Wisconsin's Great Lakes Study Committee Shuts Down
The special committee charged with writing legislation for Wisconsin to adopt the first-ever amendments to the US-Canada Great Lakes Compact has not met since December, and I've posted several commentaries about the delay.
The amendments, four years in the making, are designed to protect the health of the Great Lakes by establishing water conservation standards across the Great Lakes region.
And they'd also ratify formal, reasonable procedures through which communities near the Great Lakes basin boundaries could obtain permission from the eight Great Lakes states for diversions of Great Lakes water.
But politicians and business leaders from Waukesha County have complained loudly that the amendents were too restrictive - - even though they provided the first procedural roadmap though which communities like Waukesha and New Berlin could apply for diversions of water from Lake Michigan.
Even though New Berlin has begun the application process, and Waukesha could be next in line, it appears as if the naysayers have carried the day:
Committee chairman Sen. Neal Kedzie has informed the committee in an April 3rd letter that the committee will not be meeting for several more months, with no date, not even a specific month, suggested.
In his letter, Kedzie says it's impossible for all members of the committee to agree on a meeting date.
Like many of you who have also served on committees and boards, I think we know that when people want to meet, and have a major task to finish, they do what they have to do to get a meeting scheduled.
Or they settle on a date which the largest number of members can make, with the rest participating by phone (I believe the conference call is a known procedure at the State Capitol) so the task at hand gets finished.
Especially if it is a matter of public policy this urgent, since the Compact amendments cannot become operational until all eight Great Lakes states approve them.
Minnesota has already done so.
My analysis: Kedzie cannot fashion a consensus on the crucial divisions among the members and does not want to preside over a public squabble, or worse, a debacle that would reverberate across the Great Lakes - - a vote on the committee, with its disproportionate Waukesha County representation, that recommends against the amendments.
A clue: Mary Lazich, New Berlin's state senator and a committee member, has spoken in support publicly of one water expert whose advice for the committee, she says, is "chucking it entirely and starting from scratch."
Paradoxically, without the new amendments, what remains as the existing process governing Great Lakes diversions is a 1986 federal statute that is very brief, but includes, in an even less favorable form, the very provision that some movers-and-shakers in Waukesha found so unreasonable in the Compact: That all eight Great Lakes states must approve any community's diversion of water beyond the boundaries of the Great Lakes basin.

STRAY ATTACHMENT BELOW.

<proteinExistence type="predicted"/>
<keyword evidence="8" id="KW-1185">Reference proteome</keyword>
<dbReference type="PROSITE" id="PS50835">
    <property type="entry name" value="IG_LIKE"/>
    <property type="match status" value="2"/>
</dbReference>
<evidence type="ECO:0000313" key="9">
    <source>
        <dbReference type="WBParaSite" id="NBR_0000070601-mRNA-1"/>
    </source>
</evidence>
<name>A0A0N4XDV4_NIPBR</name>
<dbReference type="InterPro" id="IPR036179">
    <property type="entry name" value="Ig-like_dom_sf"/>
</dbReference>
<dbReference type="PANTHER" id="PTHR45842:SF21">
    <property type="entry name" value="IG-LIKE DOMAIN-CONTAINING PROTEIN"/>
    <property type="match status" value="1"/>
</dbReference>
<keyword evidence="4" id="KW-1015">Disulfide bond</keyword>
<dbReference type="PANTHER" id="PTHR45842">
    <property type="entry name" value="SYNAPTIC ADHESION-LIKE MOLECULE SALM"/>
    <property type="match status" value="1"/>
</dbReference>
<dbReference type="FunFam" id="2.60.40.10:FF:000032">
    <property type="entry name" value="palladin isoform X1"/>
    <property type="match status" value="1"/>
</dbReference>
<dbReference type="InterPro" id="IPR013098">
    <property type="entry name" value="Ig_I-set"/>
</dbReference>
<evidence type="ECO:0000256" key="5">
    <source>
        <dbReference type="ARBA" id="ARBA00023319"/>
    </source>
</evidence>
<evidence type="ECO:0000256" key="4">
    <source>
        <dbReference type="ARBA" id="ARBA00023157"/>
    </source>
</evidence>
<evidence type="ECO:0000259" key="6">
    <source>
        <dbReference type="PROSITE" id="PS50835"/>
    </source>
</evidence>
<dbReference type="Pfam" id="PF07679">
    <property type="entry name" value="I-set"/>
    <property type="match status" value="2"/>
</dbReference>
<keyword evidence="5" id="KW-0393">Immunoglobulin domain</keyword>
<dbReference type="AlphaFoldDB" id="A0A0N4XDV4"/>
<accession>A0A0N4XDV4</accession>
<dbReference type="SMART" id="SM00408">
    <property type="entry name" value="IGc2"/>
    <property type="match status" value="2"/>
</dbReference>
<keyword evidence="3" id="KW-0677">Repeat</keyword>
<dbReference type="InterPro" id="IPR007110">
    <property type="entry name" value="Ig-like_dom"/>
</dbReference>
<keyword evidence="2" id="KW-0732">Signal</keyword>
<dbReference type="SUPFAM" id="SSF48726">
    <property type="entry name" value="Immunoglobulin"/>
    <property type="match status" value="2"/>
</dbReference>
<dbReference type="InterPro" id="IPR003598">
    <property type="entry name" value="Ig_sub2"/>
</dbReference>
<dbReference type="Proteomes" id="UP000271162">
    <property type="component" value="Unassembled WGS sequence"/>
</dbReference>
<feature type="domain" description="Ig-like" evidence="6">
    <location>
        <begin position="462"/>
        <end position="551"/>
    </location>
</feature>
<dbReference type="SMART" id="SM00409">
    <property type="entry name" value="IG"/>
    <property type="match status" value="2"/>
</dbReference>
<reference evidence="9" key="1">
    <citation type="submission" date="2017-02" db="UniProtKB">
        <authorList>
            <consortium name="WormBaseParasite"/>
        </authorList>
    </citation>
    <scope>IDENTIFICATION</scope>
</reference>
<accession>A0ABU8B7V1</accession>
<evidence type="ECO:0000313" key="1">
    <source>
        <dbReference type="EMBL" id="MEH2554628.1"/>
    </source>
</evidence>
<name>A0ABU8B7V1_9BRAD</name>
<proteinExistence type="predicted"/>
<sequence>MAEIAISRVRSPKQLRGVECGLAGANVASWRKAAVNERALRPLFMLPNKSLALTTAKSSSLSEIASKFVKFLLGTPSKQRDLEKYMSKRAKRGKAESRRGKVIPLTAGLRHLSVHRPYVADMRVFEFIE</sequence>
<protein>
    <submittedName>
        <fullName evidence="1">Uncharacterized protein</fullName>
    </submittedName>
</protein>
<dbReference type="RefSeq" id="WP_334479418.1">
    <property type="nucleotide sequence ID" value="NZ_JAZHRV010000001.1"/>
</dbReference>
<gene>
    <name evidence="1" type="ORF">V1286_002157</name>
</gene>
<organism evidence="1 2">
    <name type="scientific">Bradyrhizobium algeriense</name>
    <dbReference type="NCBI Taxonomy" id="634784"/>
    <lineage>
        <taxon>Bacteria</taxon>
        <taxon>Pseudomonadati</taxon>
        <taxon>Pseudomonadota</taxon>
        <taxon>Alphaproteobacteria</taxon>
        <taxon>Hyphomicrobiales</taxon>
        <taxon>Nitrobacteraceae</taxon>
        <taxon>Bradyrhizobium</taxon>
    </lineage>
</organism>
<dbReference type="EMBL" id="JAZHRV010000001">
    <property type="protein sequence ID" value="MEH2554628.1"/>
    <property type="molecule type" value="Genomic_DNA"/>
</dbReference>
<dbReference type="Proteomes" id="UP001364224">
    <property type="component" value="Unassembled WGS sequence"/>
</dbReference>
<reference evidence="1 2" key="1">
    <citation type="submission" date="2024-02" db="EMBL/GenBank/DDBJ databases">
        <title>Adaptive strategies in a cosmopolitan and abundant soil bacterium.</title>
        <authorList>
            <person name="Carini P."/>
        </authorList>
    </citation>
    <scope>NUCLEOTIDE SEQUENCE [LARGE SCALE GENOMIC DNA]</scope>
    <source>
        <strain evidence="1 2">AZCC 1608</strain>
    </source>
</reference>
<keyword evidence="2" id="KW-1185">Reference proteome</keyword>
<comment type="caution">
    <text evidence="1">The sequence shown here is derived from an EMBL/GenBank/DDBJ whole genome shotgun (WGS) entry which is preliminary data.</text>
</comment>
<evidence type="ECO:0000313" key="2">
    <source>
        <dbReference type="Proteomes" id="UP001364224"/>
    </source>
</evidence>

If past practice is a guide, especially with Waukesha County leaders being so outspoken against the amendments, Michigan, at a minimum, will likely veto any effort by New Berlin or Waukesha to bring Lake Michigan water across the boundary.
Under the federal law, a vetoing state's governor doesn't even have to state a reason.
With the Kedzie committee now dead in the water, look to Gov. Doyle and perhaps other more reasonable legislators to assert leadership and set up another process that can break the logjam and help Wisconsin ratify the Compact amendments.
Another possibility - - and one that could be a so-called nuclear scenario should a community have a diversion application rejected under current federal law: A court challenge.
Knock out the law, and the free-for-all to divert Great Lakes water that brought about the Compact in 1985 in the first place (a company wanted to ship Great Lakes water by tanker to Asia!) would be underway.
If that's what certain Waukesha County interests are planning, if they could be so short-sighted, the rest of the Great Lakes region needs to get prepared.
The Great Lakes hold 20% of the world's fresh surface waters, and should not be so thoughtlessly mismanged.
I would find it very hard to believe that a court challenge would be successful given that the previous compact is not only an agreement between the states but also with Canada. Assuming that such an agreement was ratified by Congress (an assumption on my part) that would have to be one helluva court challenge. It would probably be cheaper to get the radium out of the wells.
The law is always open to challenge. In fact, these Compact amendments were written, in part, to set up a process with standards that could better survive a challenge.
Congress also has to approve these amendments, once the states adopt them.
At any time, the Congress could also take control of the compact procedures, and set up its own standards as amendments to the 1986 federal law, or in a new law.
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